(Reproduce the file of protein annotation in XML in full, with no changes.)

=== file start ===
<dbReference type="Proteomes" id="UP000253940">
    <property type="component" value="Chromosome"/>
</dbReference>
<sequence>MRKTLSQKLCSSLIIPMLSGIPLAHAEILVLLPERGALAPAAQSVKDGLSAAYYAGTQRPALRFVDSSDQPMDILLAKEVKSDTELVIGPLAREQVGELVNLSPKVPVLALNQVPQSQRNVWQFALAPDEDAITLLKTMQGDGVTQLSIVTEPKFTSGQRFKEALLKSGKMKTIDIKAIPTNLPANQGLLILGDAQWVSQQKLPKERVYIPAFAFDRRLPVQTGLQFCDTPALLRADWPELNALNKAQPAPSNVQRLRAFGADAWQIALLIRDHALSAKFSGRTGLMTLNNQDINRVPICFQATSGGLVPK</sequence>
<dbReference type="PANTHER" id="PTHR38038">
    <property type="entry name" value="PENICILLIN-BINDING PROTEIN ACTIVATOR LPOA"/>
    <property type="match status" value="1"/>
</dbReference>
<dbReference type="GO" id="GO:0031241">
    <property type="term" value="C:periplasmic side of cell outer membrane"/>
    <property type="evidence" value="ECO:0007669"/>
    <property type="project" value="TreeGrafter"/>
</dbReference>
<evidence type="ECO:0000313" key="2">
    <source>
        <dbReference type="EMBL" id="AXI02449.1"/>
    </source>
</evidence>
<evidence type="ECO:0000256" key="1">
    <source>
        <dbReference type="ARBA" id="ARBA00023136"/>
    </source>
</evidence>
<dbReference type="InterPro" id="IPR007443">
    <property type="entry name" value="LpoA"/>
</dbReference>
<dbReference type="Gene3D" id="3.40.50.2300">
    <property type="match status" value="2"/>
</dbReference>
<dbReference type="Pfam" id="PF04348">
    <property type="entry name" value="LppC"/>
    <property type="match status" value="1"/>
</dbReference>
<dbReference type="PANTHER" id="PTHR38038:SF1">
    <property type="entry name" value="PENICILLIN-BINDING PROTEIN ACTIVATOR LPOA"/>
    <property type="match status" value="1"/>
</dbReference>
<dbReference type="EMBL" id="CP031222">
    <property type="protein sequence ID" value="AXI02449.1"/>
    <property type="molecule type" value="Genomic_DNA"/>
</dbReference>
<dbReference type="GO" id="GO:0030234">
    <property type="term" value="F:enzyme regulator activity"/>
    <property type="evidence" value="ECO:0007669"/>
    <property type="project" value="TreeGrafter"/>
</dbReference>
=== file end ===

<dbReference type="Proteomes" id="UP000253940">
    <property type="component" value="Chromosome"/>
</dbReference>
<sequence>MRKTLSQKLCSSLIIPMLSGIPLAHAEILVLLPERGALAPAAQSVKDGLSAAYYAGTQRPALRFVDSSDQPMDILLAKEVKSDTELVIGPLAREQVGELVNLSPKVPVLALNQVPQSQRNVWQFALAPDEDAITLLKTMQGDGVTQLSIVTEPKFTSGQRFKEALLKSGKMKTIDIKAIPTNLPANQGLLILGDAQWVSQQKLPKERVYIPAFAFDRRLPVQTGLQFCDTPALLRADWPELNALNKAQPAPSNVQRLRAFGADAWQIALLIRDHALSAKFSGRTGLMTLNNQDINRVPICFQATSGGLVPK</sequence>
<dbReference type="PANTHER" id="PTHR38038">
    <property type="entry name" value="PENICILLIN-BINDING PROTEIN ACTIVATOR LPOA"/>
    <property type="match status" value="1"/>
</dbReference>
<dbReference type="GO" id="GO:0031241">
    <property type="term" value="C:periplasmic side of cell outer membrane"/>
    <property type="evidence" value="ECO:0007669"/>
    <property type="project" value="TreeGrafter"/>
</dbReference>
<evidence type="ECO:0000313" key="2">
    <source>
        <dbReference type="EMBL" id="AXI02449.1"/>
    </source>
</evidence>
<evidence type="ECO:0000256" key="1">
    <source>
        <dbReference type="ARBA" id="ARBA00023136"/>
    </source>
</evidence>
<dbReference type="InterPro" id="IPR007443">
    <property type="entry name" value="LpoA"/>
</dbReference>
<dbReference type="Gene3D" id="3.40.50.2300">
    <property type="match status" value="2"/>
</dbReference>
<dbReference type="Pfam" id="PF04348">
    <property type="entry name" value="LppC"/>
    <property type="match status" value="1"/>
</dbReference>
<dbReference type="PANTHER" id="PTHR38038:SF1">
    <property type="entry name" value="PENICILLIN-BINDING PROTEIN ACTIVATOR LPOA"/>
    <property type="match status" value="1"/>
</dbReference>
<dbReference type="EMBL" id="CP031222">
    <property type="protein sequence ID" value="AXI02449.1"/>
    <property type="molecule type" value="Genomic_DNA"/>
</dbReference>
<dbReference type="GO" id="GO:0030234">
    <property type="term" value="F:enzyme regulator activity"/>
    <property type="evidence" value="ECO:0007669"/>
    <property type="project" value="TreeGrafter"/>
</dbReference>